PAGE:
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29.11.2008   

EN

Official Journal of the European Union

L 319/44


COMMISSION REGULATION (EC) No 1180/2008

of 28 November 2008

establishing a system for the communication of information on certain supplies of beef, veal and pigmeat to the territory of the Russian Federation

(Codified version)

THE COMMISSION OF THE EUROPEAN COMMUNITIES,

Having regard to the Treaty establishing the European Community,

Having regard to Council Regulation (EC) No 1234/2007 of 22 October 2007 establishing a common organisation of agricultural markets and on specific provisions for certain agricultural products (Single CMO Regulation) (1) and in particular Article 170 and Article 192, in conjunction with Article 4 thereof,

Whereas:

(1)

Commission Regulation (EC) No 2584/2000 of 24 November 2000 establishing a system for the communication of information on certain supplies of beef, veal and pigmeat to the territory of the Russian Federation (2) has been substantially amended (3). In the interests of clarity and rationality the said Regulation should be codified.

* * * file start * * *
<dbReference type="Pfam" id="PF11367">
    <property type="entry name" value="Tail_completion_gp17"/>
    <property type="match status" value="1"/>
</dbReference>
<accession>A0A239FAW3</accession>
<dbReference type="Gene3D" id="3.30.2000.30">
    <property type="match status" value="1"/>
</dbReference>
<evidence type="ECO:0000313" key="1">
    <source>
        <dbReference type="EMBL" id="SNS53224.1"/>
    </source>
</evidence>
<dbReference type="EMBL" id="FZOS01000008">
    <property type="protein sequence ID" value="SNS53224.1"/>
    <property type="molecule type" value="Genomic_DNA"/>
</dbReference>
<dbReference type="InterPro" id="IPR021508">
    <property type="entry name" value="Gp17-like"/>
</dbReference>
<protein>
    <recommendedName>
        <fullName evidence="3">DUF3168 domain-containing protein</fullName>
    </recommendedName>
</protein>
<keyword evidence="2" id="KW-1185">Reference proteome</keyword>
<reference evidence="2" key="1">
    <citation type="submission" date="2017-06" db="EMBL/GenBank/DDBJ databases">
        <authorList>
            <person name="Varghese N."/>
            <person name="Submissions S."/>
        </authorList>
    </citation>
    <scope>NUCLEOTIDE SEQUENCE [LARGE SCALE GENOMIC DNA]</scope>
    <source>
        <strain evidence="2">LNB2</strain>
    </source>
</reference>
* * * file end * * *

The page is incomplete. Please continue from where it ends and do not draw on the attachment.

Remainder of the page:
(2)

Article 2 of Protocol 2 on mutual administrative assistance for the correct application of customs legislation annexed to the Agreement on Partnership and Cooperation establishing a partnership between the European Communities and their Member States, of the one part, and the Russian Federation, of the other part (4), provides that the parties are to assist each other in ensuring that customs legislation is correctly applied, in particular by the prevention, detection and investigation of contraventions of that legislation. To implement that administrative assistance, the Commission, represented by the European Anti-Fraud Office (hereinafter referred to as ‘OLAF’) and the Russian authorities have concluded an arrangement establishing a mechanism for the communication of information on movements of goods between the Community and the Russian Federation.

(3)

As part of that administrative assistance, specifically in relation to the transport of beef, veal and pigmeat products bound for the Russian Federation, the information which operators must forward to the competent authorities of the Member States and the system for communicating that information between the competent authorities of the Member States, OLAF and the Russian authorities should be laid down.

(4)